I think at least Brian Tomasik cares about this.
If your suspicion is correct, then that's pretty damning for the WAW movement, unless climate change prevention is not the highest-leverage influence against WAS (a priori, it seems unlikely that climate change prevention would have the highest positive influence).
Also relevant: The Cost of Kids:
The present-value cost of having a child may be at least $300K (measured in US dollars as of roughly 2012) when both direct expenditures and opportunity costs are considered. This shows the value of using the most effective birth-control methods, like the implant and vasectomy. That said, some people may find having children very important to their wellbeing, and in such cases, having children may be worth the cost.
You're right. I had been thinking only about the mean on the distribution over discount rates, not the number of affected beings. Thanks :-)
Argument against longtermism:
Longtermism seems to rely on zero discount rates for the value of future lives. But per moral uncertainty, we probably have a probability distribution over discount rates. This probability distribution is very likely skewed towards having positive discount rates (there are much more plausible reasons why future lives are worth less than current lives, but very few (none?) why they should be more important ceteris paribus).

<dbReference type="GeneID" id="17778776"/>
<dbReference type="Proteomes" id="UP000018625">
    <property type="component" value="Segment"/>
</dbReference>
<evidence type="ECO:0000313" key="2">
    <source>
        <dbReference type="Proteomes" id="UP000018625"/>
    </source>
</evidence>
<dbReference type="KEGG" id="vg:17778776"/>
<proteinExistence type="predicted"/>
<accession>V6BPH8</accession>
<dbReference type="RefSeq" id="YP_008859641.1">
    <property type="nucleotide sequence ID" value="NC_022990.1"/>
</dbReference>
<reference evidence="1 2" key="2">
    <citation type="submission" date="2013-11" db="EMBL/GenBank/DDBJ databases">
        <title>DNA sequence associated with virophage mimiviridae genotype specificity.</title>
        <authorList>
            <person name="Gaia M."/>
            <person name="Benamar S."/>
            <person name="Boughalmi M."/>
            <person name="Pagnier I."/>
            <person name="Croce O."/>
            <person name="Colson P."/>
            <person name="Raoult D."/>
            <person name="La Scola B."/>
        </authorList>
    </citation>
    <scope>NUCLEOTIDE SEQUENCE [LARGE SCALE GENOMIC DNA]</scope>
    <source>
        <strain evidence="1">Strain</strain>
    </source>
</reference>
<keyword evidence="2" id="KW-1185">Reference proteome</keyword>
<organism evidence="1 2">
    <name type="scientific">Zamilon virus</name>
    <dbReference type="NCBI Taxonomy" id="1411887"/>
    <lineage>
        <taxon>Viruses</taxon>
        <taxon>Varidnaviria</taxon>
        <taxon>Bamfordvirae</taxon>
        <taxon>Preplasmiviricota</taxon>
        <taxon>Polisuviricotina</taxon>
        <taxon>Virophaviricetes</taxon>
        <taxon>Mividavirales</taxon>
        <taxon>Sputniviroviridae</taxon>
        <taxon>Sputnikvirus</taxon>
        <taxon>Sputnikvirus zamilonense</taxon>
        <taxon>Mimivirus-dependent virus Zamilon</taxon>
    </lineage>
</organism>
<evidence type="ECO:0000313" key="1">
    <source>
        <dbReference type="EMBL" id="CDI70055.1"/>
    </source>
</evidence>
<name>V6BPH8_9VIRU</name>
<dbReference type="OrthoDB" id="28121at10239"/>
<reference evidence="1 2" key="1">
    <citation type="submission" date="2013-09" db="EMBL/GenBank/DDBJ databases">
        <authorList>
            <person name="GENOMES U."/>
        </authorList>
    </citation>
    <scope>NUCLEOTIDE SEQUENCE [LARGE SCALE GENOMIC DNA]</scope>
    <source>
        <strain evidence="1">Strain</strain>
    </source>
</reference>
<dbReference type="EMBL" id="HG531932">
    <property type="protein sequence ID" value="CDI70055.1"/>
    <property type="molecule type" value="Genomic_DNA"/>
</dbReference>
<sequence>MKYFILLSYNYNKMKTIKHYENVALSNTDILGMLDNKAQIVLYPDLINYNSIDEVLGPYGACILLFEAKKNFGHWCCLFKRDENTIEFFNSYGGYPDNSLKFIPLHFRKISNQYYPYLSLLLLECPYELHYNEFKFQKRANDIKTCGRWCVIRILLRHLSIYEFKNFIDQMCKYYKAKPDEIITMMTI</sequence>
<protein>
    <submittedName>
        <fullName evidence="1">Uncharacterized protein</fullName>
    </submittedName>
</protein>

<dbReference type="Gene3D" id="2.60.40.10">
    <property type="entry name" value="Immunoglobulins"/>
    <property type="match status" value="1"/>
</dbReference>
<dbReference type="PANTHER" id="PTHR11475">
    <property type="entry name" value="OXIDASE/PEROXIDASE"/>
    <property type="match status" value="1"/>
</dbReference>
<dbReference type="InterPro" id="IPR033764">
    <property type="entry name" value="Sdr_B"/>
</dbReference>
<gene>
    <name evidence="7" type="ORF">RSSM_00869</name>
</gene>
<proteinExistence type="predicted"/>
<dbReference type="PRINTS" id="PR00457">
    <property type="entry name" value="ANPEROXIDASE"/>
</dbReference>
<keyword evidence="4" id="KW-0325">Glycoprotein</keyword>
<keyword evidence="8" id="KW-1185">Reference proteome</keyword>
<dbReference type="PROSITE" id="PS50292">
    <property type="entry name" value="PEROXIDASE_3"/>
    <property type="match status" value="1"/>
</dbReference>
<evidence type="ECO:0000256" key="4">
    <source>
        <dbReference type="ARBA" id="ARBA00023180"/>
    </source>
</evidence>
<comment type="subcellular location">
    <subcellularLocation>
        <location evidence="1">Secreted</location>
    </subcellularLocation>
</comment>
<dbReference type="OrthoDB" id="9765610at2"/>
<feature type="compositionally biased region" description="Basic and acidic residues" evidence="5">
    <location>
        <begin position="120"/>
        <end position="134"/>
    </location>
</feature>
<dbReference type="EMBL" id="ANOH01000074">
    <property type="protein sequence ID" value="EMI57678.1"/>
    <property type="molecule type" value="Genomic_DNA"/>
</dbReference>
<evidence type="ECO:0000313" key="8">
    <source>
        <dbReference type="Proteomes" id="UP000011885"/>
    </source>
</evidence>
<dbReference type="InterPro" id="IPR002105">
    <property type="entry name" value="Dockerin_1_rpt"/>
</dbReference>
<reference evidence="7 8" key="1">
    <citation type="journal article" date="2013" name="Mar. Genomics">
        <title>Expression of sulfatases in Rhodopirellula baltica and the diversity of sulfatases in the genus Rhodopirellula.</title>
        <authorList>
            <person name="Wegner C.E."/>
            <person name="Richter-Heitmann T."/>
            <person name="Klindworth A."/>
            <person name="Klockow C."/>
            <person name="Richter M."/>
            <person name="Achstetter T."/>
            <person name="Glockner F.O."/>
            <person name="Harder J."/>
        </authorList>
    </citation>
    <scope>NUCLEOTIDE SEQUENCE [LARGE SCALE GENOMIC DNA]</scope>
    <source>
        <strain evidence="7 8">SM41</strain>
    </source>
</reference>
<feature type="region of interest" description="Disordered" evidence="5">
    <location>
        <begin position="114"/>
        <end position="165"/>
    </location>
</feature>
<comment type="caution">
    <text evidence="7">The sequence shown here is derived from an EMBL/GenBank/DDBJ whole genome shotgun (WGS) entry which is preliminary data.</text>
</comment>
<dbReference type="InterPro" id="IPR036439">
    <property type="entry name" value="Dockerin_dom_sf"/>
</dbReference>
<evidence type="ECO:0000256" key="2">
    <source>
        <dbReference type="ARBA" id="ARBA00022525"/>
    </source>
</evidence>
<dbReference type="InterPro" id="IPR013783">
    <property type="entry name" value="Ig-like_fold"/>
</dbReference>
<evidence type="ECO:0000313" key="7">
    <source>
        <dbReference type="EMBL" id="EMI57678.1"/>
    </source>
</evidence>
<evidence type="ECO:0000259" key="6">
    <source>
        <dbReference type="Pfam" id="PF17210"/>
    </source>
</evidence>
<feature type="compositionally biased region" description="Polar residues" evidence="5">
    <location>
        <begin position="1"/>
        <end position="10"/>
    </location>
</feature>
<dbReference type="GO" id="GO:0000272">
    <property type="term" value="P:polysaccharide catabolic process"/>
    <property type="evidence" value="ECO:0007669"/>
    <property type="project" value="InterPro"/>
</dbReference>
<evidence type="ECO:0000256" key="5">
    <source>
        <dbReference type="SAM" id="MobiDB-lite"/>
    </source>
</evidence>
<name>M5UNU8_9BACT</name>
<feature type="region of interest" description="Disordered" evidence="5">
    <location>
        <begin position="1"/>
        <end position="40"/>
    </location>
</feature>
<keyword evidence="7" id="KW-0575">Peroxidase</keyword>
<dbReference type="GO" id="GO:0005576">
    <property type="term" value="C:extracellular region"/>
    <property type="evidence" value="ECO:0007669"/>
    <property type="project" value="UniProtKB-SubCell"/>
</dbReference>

Therefore, expected discount rate is positive, and longtermism loses some of its bite.
Main inspiration from the chapter on practical implications of moral uncertainty from MacAskill, Bykvist & Ord 2020. I remember them discussing very similar implications, but not this one – why?
If you buy it, there is a neat continuity from the problems with current social media and AI alignment, explained in some detail in What Failure Looks Like.
It’s already much easier to pursue easy-to-measure goals, but machine learning will widen the gap by letting us try a huge number of possible strategies and search over massive spaces of possible actions. That force will combine with and amplify existing institutional and social dynamics that already favor easily-measured goals.
Just beware I got feedback by two different people that it's difficult to understand.
Greenberg 2018 lists and evaluates forecasting scoring rules. Research on additionally more complex metrics that take into account e.g.:
Might be useful to set incentives right in forecasting tournaments. Prediction markets solve the first point by logarithmic subsidising.
How does the resolution and calibration of forecasts vary by the forecasts’ “range” (e.g., whether the forecast is for an event 6 months away vs 3 years away vs 20 years away)?
I have an (unfinished) essay on the topic using Metaculus and PredictionBook data. Relation between range and accuracy is negative within forecasts on one specific questions. Specifically, linear regression is 0.0019x+0.0105 for brier score over the range in days. Of course, I'll look into better statistical analyses if I find time.
Well, there's the Ragnarök question series, which seems to fit what you're looking for.